Cassava in our A-Z - Cooking Index
Cassava is a shrubby, tropical, perennial plant that is not well known in the temperate zone. For most people, cassava is most commonly associated with tapioca.
Cassava is often one of the main ingredients used in many vegetable dishes. Traditional cooking recipes from all over the world have a special place devoted for just Cassava. From soups, appetizers and delicious salads, this vegetable is also used in stews and as a side. Cooking Cassava is easy and rewarding, since this vegetable has a high nutritional value. In most cases, eating this vegetable raw or cooking it very lightly is the best way to preserve the enzymes and vitamins contained within. Micro-waving is also quite popular, but studies have shown that a large proportion of the vitamins are lost during this process. Since Cassava is quick to cook and requires very little preparation, many chefs favor it as one of the main vegetables of any dish they create.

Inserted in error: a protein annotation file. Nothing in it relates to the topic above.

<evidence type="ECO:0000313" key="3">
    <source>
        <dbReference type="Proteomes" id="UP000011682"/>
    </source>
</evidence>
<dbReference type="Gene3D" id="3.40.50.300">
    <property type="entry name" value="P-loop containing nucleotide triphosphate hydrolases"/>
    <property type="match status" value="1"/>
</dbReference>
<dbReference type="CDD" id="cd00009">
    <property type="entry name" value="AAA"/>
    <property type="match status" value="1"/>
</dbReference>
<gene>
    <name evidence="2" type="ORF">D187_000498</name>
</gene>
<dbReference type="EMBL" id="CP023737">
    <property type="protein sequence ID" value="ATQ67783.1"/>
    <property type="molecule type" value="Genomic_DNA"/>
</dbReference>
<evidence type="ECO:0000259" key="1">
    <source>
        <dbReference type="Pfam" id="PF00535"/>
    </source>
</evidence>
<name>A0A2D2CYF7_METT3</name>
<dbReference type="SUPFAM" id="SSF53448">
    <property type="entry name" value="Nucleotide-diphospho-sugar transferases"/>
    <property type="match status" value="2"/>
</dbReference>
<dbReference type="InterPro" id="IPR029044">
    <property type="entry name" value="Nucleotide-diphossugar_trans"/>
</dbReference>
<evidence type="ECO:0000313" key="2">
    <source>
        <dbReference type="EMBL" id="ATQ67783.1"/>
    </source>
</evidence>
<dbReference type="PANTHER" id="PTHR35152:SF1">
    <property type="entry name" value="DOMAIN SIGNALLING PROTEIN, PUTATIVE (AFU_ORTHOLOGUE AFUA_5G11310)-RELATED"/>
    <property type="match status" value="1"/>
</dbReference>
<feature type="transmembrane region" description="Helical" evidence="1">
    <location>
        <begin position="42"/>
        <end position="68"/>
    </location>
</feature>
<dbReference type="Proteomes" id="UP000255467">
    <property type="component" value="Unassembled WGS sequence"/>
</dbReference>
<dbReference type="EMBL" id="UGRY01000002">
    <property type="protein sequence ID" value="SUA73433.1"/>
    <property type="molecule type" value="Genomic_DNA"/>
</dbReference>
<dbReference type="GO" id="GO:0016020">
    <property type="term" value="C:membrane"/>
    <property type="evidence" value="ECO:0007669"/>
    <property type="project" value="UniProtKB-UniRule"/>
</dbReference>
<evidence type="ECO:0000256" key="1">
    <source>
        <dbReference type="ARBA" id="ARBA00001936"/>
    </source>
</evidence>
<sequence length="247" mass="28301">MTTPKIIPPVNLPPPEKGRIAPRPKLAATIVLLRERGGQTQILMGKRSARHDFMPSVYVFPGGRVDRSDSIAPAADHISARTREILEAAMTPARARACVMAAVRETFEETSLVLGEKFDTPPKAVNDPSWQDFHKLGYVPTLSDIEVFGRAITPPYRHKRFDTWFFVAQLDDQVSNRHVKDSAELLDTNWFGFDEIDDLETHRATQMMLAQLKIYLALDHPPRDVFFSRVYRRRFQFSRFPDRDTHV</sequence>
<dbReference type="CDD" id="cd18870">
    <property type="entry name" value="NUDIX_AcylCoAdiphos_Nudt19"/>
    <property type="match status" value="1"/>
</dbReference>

Cassava is mainly produced in africa.
The bitter variety is poisonous when raw. It contains hydrocyanic acid, which is neutralized when pressure is applied and the toxic juice squeezed out. It is used mostly for tapioca and for certain cassava dishes. In the West Indies it is mainly made into starch.